Relievers are volatile. One year they’re striking out the side in the seventh inning, the next they’re struggling to avoid a trip to Triple-A. “You can’t predict baseball,” says John Sterling. Perhaps there’s nothing more unpredictable in the game than the success of a relief pitcher from year to year.
Take Chasen Shreve for example. Last season, Shreve emerged as one of Joe Girardi’s trusted weapons out of the bullpen. When Andrew Miller landed on the disabled list with a forearm strain, Shreve stepped up and assumed greater responsibilities. He did it with style, too. Through August, he posted a 1.89 ERA (3.86 FIP). Shreve was better than anyone could have imagined.
Then, the calendar flipped to September. Shreve’s performance cratered, and it did so precipitously. He posted a 2.79 ERA on the month after allowing four home runs and issuing seven walks. That included an instance where Shreve inherited a bases loaded situation against the Blue Jays. He proceeded to walk in three runs; he had no feel for the strike zone. It looked as if Shreve forgot how to pitch.
There was hope that September crash and burn was the result of fatigue and that Shreve would return to form in 2016. That hasn’t been the case, as he struggled mightily so far in his sophomore season with the Yankees. Heading into the weekend series with the Red Sox, Shreve owns a 4.64 ERA (6.46 FIP). That’s comically bad.
Shreve missed time in May and June with a minor shoulder injury before being optioned to Triple-A. Now that he’s back up on the big league roster, is there a reason to believe Shreve might be effective once again? The answer may well reside in an adjusted slider grip.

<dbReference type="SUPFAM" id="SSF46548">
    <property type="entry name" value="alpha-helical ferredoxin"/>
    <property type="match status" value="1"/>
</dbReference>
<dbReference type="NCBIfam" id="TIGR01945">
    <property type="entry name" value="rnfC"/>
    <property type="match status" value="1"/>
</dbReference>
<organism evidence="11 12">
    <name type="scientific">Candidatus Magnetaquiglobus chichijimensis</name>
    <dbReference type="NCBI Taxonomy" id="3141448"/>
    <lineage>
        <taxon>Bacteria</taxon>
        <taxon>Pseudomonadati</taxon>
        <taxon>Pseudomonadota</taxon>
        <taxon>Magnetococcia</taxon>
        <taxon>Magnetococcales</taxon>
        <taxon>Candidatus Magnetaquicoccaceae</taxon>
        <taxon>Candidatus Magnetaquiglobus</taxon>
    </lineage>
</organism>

Last season, Shreve baffled hitters with his splitter. It was nasty. Batters swung right over it. There has been little discussion of his slider, however. In September when Shreve’s splitter deserted him, averaging an anemic 6.4 percentage whiff, he found success with his slide piece. Take a look at the chart below:
That’s a pretty large jump from July to September. His slider emerged as a serviceable swing and miss pitch. Now it appears that Shreve is once again going to turn to his slider, this time with a new grip adopted from Masahiro Tanaka.
“It seemed to help me a lot," Shreve said of the new grip. "It helped me stay on top of the ball, and I threw it pretty good so far."
The devastating splitter is well-known, but it appears that the story got out and batters adjusted. By putting emphasis on the slider, Shreve’s showing that he can adjust back. He’s coachable, which is always good to see with players. More importantly though, it adds depth to his arsenal. If he manages to maintain an effective slider, it can complement his splitter. That could be a good starting point for Shreve returning to form.
Outside of the Big Three, the bullpen has been just short of disastrous this year. A healthy and effective Shreve would prevent Girardi’s blood pressure from skyrocketing in the middle relief. He’s not an insignificant arm out in the bullpen. Whether the Yankees fight back into contention or sell off pieces at the deadline, Shreve figures to play a prominent role for the Yankees in the second half.